3. Gimpshop

      19 free alternatives to photoshop - gimpshop

        By CrazyTerabyte at en.wikipedia [GPL (http://www.gnu.org/licenses/gpl.html)], from Wikimedia Commons

        Gimpshop is modification of the open source software GIMP. The programmer who created Gimpshop was attempting to make the user interface feel more like that of Photoshop. It’s available for the Windows, Mac and Linux operating systems. Its impressive features include layers, filters, masks, channels, levels and more. Their site includes a video tutorial library to help you master the effects and tools it offers.

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        4. Photofiltre

        19 free alternatives to photoshop - photofiltre

          Photofiltre

          is image editing shareware available for the Windows operating systems. The software offers brushes, masks, filters and more. There are also two premium paid versions which include layer capability, animated GIF formation and vector adjustments.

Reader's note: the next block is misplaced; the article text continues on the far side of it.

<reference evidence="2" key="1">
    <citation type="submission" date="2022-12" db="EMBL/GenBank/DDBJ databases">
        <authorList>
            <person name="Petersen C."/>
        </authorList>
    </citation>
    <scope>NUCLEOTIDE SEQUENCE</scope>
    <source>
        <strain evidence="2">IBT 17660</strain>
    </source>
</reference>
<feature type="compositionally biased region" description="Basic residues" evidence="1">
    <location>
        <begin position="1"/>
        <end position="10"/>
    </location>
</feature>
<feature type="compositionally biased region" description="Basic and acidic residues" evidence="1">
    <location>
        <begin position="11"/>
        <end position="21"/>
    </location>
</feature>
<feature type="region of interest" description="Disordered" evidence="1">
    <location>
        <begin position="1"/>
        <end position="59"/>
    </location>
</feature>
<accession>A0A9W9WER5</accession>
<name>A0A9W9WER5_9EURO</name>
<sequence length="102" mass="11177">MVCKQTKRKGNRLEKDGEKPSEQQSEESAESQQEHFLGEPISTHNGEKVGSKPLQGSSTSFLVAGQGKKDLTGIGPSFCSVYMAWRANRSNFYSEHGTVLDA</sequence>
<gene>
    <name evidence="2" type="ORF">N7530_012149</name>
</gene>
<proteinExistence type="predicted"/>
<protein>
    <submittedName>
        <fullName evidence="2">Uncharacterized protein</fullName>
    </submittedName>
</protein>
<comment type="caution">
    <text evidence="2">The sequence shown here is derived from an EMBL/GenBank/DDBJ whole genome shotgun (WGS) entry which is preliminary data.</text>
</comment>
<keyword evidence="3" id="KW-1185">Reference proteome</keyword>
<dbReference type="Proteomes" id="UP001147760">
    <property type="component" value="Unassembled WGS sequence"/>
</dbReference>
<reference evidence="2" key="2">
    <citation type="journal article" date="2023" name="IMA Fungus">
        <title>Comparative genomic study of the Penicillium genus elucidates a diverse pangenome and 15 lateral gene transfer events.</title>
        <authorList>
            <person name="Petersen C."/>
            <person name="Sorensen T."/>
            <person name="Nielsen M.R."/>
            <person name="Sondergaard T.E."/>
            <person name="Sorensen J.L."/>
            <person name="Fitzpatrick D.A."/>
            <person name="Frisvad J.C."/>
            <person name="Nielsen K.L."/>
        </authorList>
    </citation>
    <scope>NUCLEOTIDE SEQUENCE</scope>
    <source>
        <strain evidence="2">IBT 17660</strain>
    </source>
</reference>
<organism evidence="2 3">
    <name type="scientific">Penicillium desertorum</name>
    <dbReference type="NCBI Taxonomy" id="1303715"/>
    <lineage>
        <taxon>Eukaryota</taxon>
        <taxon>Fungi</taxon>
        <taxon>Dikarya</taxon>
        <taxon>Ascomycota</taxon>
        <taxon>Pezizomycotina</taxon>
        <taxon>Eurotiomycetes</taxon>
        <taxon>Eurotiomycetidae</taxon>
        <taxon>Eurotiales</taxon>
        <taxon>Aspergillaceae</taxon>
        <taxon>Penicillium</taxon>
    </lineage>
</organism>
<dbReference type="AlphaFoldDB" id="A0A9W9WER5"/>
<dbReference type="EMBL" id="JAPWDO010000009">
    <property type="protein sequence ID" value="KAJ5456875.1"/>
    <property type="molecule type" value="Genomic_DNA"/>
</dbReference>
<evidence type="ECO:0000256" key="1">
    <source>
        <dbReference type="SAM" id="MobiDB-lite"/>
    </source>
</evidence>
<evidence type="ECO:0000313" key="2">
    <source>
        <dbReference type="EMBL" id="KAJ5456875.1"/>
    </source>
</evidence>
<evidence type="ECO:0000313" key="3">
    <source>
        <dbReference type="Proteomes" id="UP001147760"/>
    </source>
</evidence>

5. Pixia

          free alternatives to phtoshop - pixia

            Pixia is a Japanese painting program. The program was translated to English and is available for Windows operating systems. Their site includes tutorials and links to user generated filters.

            6. Seashore

            19 free alternatives to photoshop - seashore

              Seashore

               is an open source image editor available for Mac’s OS X. It’s based on GIMP technology but modified to allow for more user friendly image editing. Seashore includes layers, brushstrokes, and other tools. However, the software is still in development and users are likely to encounter bugs, according to their website.

              7. Cinepaint

              19 free alternatives to photoshop - cinepaint

                Cinepaint